The amazing effects extend to muscle maintenance and heart health.
Most people try to fast with one goal in mind: to lose weight. But according to a registered dietitian, Carolyn Williams, Ph.D., science has also uncovered health benefits associated with whole-day, alternate-day, and time-restricted fasting. Scientists believe that the benefits of short-term fasting may come from the structured 24-hour meal break they offer.
Williams studied the research, looked at the data, and even tried a time-restricted fast herself. But she was surprised to learn that she had no problem going 16 hours without eating. Her method: She stopped eating after dinner and fasted from 7 p.m. at 11 a.m., following the popular 16:8 pattern of intermittent fasting, leaving an 8-hour-long window for eating. While more studies are needed to see whether if fasting is effective for a long-term diet, there is no doubt that it works in the short term.
By abstaining from eating for at least 12 hours (ideally 16), your body begins to burn glucose and can start using fat for fuel. Studies show that you can expect to lose 3-8% of your body weight in just a few as three weeks. Compared to low-calorie diets, intermittent fasting tends to trigger greater loss of belly fat, research suggests. Anecdotally, you feel more energy and clarity of thought.
It may seem illogical to think that intermittent fasting actually benefits the body and speeds it up, especially since food is our fuel. There are a number of studies however that have shown that intermittent fasting is beneficial for various aspects of health. For one thing, intermittent fasting has been shown to help with cell repair, genes, and hormonal functions. It helps other aspects of health, including weight loss and fat burning, and even potentially increases a person’s life expectancy. Intermittent fasting has even been linked to health benefits for people with cancer or undergoing chemotherapy. One study, for example, shows that people with cancer who intermittently fast before chemotherapy may have a higher cure rate and a lower death rate. One of the main disadvantages of chemotherapy is its side effects. In fact, intermittent fasting has been linked to reducing the severity of these side effects.
For people who don’t have cancer, intermittent fasting has been shown to potentially reduce the risk of developing cancer or heart disease. But what exactly does intermittent fasting do? In other words, why does it have these health benefits? For one thing, the levels of Human Growth Hormone (also known simply as “HGH”) start to rise when you are on a fast. This makes it easier for your body to access its fat stores, which leads to more efficient fat burning (and therefore weight loss and muscle gain). In addition, your body becomes more sensitive to insulin, which means it needs less to function. As a result, insulin levels drop, which again helps your body access more fat in your body (and keeps diabetes at bay).
As mentioned above, your cells begin to repair themselves during fasting period. The cells in your body also release proteins which are old and no longer work and therefore essentially only take up space in your body. Finally, intermittent fasting helps protect your genes from disease and maintain the genes that prolong life. Of course, the physical health benefits aren’t the only benefits you’ll see when starting an intermittent fasting routine. In fact, when people only eat two meals a day instead of three or more (especially when snacks are included), they end up saving a lot of time preparing meals and eating.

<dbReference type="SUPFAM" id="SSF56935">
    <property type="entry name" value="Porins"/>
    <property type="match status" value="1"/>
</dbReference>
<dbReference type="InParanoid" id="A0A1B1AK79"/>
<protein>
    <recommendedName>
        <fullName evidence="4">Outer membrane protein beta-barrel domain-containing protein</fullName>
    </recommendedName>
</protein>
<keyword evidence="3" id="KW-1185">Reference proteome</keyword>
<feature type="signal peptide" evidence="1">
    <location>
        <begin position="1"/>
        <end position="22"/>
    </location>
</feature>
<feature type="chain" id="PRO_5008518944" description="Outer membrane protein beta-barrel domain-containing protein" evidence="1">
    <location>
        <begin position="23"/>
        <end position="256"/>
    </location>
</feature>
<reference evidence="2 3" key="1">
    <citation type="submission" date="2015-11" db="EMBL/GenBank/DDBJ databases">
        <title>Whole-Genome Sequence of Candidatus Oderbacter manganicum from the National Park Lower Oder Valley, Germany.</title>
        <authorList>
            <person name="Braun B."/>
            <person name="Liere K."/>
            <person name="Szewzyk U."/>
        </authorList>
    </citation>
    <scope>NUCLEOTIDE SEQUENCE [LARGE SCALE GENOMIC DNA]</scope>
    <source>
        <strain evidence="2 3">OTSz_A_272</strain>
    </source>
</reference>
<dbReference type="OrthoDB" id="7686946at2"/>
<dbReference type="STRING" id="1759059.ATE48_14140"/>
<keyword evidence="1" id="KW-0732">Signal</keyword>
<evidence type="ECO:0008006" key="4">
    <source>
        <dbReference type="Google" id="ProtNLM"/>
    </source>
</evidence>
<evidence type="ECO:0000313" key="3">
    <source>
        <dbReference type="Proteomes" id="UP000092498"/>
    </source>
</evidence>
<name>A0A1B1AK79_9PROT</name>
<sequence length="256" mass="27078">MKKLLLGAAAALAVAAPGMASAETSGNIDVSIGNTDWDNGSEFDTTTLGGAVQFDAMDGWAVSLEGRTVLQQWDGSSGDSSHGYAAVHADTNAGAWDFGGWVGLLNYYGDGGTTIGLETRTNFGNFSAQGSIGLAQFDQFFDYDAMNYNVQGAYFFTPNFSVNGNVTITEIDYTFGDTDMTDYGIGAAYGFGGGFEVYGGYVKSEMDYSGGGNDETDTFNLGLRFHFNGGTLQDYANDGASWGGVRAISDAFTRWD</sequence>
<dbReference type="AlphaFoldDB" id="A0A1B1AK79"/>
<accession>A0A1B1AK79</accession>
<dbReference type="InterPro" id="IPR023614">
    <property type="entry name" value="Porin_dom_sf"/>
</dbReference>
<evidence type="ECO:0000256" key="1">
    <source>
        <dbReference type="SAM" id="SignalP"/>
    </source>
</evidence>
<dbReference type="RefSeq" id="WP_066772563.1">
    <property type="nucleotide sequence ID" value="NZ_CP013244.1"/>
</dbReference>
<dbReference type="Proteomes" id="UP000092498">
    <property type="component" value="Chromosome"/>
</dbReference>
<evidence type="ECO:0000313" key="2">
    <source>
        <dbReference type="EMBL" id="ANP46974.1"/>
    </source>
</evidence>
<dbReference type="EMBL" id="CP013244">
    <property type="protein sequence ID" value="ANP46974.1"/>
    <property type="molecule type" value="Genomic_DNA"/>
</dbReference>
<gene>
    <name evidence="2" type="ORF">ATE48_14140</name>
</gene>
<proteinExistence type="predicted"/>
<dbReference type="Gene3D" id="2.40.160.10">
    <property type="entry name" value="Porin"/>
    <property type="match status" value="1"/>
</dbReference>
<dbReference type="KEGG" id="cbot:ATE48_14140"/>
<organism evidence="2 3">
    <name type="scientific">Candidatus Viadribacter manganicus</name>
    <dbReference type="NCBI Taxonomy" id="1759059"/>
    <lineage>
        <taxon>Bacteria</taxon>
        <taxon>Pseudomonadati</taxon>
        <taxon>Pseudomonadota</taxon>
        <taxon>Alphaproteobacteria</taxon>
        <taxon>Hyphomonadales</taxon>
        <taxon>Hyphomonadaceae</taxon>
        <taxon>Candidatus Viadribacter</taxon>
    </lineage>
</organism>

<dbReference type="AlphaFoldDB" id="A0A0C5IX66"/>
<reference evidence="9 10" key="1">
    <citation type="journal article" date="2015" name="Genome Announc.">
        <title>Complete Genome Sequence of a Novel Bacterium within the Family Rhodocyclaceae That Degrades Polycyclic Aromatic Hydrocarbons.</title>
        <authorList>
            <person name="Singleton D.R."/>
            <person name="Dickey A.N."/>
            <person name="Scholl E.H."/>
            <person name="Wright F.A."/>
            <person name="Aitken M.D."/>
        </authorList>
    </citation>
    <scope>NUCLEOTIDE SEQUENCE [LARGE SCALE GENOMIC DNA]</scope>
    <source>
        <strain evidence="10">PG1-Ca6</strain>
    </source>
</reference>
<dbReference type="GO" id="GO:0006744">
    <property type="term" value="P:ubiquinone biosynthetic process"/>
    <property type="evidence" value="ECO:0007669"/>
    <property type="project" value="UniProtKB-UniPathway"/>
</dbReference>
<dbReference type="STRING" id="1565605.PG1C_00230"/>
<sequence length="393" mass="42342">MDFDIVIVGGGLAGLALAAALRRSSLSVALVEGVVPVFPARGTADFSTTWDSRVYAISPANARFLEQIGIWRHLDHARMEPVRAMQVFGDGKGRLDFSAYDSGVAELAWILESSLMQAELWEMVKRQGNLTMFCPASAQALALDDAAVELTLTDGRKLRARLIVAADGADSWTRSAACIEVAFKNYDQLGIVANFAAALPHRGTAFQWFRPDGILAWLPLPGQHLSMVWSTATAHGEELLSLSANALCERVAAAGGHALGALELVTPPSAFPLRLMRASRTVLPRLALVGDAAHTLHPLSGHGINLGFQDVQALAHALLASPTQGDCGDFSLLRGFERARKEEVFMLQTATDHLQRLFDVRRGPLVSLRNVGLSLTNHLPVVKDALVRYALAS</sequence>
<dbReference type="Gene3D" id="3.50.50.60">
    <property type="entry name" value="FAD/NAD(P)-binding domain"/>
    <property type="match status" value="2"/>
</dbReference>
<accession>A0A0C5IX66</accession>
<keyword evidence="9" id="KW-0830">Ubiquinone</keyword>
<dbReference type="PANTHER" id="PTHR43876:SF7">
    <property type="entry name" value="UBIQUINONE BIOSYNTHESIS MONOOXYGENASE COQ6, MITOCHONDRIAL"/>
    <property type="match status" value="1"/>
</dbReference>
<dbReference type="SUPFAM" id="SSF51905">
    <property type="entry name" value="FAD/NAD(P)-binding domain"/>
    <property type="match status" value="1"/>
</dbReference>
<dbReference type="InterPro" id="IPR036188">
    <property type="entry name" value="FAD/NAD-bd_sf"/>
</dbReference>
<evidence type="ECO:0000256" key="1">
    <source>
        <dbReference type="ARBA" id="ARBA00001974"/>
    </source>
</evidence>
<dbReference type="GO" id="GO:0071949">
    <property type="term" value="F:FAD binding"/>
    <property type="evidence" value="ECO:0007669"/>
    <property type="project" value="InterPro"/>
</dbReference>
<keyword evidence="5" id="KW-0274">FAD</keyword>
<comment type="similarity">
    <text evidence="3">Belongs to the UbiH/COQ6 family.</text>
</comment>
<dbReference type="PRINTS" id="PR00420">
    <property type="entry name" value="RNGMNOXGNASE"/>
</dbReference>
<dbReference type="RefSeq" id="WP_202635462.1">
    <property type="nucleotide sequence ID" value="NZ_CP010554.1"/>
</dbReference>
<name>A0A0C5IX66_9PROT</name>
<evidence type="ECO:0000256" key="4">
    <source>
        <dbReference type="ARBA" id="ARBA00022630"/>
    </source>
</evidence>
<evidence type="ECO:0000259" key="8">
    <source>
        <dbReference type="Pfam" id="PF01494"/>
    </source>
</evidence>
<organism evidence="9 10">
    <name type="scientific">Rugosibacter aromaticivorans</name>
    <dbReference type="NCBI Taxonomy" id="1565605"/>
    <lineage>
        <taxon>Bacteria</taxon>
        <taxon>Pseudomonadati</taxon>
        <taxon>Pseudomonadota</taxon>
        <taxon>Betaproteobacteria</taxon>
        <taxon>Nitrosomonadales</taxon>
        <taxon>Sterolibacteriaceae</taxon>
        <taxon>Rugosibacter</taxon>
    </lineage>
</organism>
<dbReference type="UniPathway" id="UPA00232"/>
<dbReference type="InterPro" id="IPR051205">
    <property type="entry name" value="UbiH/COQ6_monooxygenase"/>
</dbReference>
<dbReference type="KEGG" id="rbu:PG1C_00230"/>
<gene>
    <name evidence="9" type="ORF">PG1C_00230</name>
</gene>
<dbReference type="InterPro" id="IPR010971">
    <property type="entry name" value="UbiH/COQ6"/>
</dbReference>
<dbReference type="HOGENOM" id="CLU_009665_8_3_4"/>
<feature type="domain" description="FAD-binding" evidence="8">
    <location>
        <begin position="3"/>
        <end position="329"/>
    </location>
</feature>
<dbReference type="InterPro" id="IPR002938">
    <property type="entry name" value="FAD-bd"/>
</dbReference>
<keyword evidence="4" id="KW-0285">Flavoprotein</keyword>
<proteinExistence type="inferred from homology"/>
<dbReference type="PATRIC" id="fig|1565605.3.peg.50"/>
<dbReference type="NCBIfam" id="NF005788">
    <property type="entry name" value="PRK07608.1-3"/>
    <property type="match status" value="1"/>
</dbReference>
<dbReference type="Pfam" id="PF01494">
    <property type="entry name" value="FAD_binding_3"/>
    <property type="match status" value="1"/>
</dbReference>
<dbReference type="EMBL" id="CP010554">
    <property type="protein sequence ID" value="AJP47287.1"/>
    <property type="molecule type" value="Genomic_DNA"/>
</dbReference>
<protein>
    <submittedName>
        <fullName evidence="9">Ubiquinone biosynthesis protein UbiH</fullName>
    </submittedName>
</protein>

Here are a few other potential benefits of intermittent fasting, each supported by research.
Intermittent fasting may help maintain muscle.
Whenever you restrict calories and lose weight, some of that weight comes from reduced muscle mass, both for intermittent fasting and traditional calorie-restriction diets.
It’s believed for some researchers that intermittent fasting may be more effective in maintaining muscle mass during weight loss than non-fasting diets, but more research and studies are required on this topic. Intermittent fasting probably won’t make you lose more muscle than other weight-loss diets.
However, at least one study conducted at the University of Illinois by the Department of Kinesiology and Nutrition suggests that intermittent fasting may be more effective at maintaining muscle mass.
The study compared overweight and obese adults who followed a low-calorie diet with subjects of similar weight who restricted calories through intermittent fasting. After 12 weeks, the researchers found that both diets were equally effective in reducing body weight and fat mass, but less muscle was reduced by the group that fasted.
Intermittent fasting may target belly fat.
Overweight people who could select any 10-hour period to eat as long as they abstained from eating the other 14 hours of the day saw a reduction in waist circumference and visceral abdominal fat after 12 weeks. Visceral fat is commonly referred to as belly fat.
Visceral fat is extremely harmful and can increase your risk for chronic diseases, such as heart disease, type 2 diabetes, and even some cancers. Luckily, there are some proven strategies you can follow to help reduce visceral fat. Intermittent fasting is a dietary strategy that can help you reduce visceral fat.
Following an intermittent eating style will basically cause you to eat fewer meals and, as a result, fewer calories. It is shown in some studies that intermittent fasting can help you lose visceral fat. As a matter of fact, a large study reviews found that sticking to the intermittent fasting style helped reduce visceral fat by 4-7% over a 6-24 week period.